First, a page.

High Deductibles– The BIG game changer.  What’s REALLY controlling costs !!

Good news!  A recent article in the NEJM stated that we are finally starting to see a fall in the medical cost curve.  A major contributor to this cost containment is the insidious rise in high deductible insurance.  Patients are making decisions NOT to seek care.  A Kaiser study earlier in the year documented a continued rise in the average deductible for managed care insurance… now over a thousand dollars for a single premium.  Five years ago, the average deductible was around $400.  Another article in the NEJM this week states how the exchanges will result in a further rapid rise in high deductible insurance plans as individual patients opt to control premium costs by preferentially purchasing the “bronze” plans over the “platinum”… those plans are largely differentiated by the annual deductible. High deductibles will become the new norm.

It came home to me recently when I lacerated my finger while repairing my boat. There was a lot of bleeding and I could even see a tendon.  I have great insurance… Blue Cross.  There is not a single physician or hospital in the country that would not love to have me as a patient.  Except to keep my premium low, I have a $2,000 annual deductible.  I can afford that…. but it was the only way to keep my premium reasonable. 

So, my finger is bleeding and I am trying to figure out what to do.   I did a brief exam, and I knew there were no tendon tears or other serious injuries.  It just needed stitching.  In the past, no big deal… I would simply go to the Emergency Room.  And as a physician, I would call ahead so that I would not even have to wait that long… and for a co-pay of only $50.  Slam dunk!! 

Except now, my deductible is $2,000.  In practical terms, that means even though I have great insurance,  for the first $2,000 of my care I am UNINSURED!!   I quickly went through the calculations of what it would cost to go to the ED and get stitched up.  It was over $1,000!  Was it worth $1,000 for me to get stitched… especially when I noticed a roll of duct tape conveniently located in my boat.  Yes, I decided to stick some tape on it until I could get home and then glue it together.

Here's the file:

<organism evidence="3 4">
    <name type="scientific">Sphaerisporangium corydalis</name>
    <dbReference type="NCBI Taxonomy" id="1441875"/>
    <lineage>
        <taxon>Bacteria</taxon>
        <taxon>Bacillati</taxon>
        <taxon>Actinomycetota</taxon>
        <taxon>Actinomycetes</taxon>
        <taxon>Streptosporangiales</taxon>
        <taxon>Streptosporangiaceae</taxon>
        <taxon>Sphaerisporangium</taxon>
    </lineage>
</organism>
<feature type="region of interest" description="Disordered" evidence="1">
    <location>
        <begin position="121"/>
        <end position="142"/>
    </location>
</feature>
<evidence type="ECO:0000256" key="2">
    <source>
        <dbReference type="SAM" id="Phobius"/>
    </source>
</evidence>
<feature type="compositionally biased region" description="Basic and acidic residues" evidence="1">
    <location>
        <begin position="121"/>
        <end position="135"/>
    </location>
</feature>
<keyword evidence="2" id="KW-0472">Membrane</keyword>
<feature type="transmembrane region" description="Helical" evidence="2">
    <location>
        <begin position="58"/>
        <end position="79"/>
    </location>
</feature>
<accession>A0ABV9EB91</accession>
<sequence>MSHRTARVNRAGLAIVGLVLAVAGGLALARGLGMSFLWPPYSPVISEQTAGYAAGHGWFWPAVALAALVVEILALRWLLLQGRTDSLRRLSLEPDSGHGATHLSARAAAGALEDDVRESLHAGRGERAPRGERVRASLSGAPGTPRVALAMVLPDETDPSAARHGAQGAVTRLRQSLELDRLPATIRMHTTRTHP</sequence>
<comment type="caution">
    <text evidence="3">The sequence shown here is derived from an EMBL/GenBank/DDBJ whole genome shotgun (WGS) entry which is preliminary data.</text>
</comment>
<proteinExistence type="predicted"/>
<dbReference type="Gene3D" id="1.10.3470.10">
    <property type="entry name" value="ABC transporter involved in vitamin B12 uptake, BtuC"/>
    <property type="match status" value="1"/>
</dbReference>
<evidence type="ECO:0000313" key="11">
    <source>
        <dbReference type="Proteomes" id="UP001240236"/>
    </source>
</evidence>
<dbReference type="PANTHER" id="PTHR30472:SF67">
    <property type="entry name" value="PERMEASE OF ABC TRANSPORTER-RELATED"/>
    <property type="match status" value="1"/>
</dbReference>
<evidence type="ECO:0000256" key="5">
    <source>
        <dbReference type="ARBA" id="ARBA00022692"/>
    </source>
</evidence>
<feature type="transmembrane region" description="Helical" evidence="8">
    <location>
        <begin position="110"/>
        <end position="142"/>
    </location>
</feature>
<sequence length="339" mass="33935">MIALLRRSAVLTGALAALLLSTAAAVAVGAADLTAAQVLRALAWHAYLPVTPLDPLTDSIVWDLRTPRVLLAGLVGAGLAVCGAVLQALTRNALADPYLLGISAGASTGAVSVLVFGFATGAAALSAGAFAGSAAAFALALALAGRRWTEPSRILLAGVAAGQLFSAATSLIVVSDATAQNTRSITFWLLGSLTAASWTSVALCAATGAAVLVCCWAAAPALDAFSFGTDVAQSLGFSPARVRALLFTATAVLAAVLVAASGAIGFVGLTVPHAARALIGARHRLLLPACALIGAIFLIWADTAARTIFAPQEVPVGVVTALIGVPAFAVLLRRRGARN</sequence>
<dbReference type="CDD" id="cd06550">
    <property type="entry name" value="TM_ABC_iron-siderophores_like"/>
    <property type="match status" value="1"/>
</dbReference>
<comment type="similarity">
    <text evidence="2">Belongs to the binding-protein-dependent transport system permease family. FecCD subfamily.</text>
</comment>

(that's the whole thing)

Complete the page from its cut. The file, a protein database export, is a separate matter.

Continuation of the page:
Well, two months later all is well.  My finger looks OK.  I realized that even I, an informed physician, had made that same choice NOT to seek care. 

Patients are making the decision NOT to seek treatment when they have to pay out of pocket.  Other physicians have told me anecdotally that patients they routinely see, say every six months, are now asking them whether they actually need to come in that often.  In the past, that patient might have paid a simple co-pay.  Now they are responsible for the full bill until the deductible is reached… and they do not want to be seen as often. 

I see two alarming things happening as this trend continues:

First, by making a decision NOT to receive care, these patients could be harming themselves.  Even routine prevention and management could be discouraged.

But second, I see a huge demand by the consumer for PRICE transparency.  “How much will it cost?  And should I shop around?  Now I have to pay for it”.  I envision a consumer mandate to know the cost of their treatment.

Get ready….. I have long argued how quality data transparency has improved clinical outcomes by making such data public.   Now, PRICE transparency has the opportunity do the same… and with VERY interesting consequences as costs become more public and accessible, and the individual patient is more responsible for the payment. 

The transparency wave may have gone tidal !!

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